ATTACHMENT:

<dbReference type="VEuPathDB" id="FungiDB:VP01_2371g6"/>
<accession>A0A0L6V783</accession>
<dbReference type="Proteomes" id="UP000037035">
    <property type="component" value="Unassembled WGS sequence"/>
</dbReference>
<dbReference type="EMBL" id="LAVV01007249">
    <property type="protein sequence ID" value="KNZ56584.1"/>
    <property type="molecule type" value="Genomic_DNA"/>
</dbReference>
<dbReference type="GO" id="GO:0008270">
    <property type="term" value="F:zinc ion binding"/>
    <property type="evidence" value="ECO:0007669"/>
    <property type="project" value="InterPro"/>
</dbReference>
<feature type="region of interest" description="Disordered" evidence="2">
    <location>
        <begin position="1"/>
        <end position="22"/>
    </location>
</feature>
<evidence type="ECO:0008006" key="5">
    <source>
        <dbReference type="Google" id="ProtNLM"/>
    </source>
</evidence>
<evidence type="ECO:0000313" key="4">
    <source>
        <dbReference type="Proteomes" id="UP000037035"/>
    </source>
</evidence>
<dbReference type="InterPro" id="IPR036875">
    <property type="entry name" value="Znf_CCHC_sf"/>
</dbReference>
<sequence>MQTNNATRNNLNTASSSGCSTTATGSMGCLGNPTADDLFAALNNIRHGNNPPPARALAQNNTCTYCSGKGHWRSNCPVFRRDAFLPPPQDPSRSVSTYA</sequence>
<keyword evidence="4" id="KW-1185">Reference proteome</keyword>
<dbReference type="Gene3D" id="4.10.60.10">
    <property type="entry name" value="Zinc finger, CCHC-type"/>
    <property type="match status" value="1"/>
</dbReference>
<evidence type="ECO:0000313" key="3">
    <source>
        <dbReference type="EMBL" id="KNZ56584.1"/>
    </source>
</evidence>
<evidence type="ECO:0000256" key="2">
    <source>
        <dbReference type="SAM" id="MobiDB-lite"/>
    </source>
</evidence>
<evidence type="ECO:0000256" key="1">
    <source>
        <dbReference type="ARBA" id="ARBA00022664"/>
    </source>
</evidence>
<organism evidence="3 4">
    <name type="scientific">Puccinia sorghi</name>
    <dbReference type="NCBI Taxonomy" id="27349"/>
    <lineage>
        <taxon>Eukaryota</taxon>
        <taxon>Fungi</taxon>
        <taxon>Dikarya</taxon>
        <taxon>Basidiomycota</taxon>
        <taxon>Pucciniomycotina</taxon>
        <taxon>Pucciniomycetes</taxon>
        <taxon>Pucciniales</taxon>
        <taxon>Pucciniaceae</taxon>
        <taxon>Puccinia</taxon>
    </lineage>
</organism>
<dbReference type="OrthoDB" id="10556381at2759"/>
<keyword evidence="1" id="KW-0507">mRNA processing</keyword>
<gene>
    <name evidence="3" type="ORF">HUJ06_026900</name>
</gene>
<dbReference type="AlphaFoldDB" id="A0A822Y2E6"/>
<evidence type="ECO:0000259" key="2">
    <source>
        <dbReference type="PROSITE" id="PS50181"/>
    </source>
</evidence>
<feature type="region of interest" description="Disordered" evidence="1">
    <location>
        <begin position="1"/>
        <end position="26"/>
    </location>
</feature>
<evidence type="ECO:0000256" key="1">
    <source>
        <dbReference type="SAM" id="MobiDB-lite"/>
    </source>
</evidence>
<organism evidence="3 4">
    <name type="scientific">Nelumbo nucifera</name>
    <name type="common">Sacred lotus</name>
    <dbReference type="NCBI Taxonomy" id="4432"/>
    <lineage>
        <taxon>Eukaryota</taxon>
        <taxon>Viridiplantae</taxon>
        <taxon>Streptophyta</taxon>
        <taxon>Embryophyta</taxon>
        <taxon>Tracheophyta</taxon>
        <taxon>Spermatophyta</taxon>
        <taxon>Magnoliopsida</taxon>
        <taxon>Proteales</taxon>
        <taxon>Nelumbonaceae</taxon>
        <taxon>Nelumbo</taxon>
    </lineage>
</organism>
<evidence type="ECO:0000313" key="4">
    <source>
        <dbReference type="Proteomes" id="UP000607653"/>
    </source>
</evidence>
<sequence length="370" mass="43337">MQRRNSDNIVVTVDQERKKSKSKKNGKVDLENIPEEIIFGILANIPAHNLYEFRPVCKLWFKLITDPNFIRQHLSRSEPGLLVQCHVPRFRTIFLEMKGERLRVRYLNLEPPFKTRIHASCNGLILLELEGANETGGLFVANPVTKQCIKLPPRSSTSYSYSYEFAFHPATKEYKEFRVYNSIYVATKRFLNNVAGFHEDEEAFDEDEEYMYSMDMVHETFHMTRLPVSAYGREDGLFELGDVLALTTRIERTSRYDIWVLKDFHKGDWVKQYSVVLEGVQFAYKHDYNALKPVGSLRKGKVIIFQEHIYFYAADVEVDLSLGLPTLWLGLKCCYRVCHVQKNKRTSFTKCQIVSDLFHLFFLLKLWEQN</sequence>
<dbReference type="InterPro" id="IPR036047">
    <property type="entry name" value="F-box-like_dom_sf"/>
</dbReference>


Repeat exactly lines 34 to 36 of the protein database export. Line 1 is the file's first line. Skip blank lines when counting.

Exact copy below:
<sequence>MQTNNATRNNLNTASSSGCSTTATGSMGCLGNPTADDLFAALNNIRHGNNPPPARALAQNNTCTYCSGKGHWRSNCPVFRRDAFLPPPQDPSRSVSTYA</sequence>
<keyword evidence="4" id="KW-1185">Reference proteome</keyword>
<dbReference type="Gene3D" id="4.10.60.10">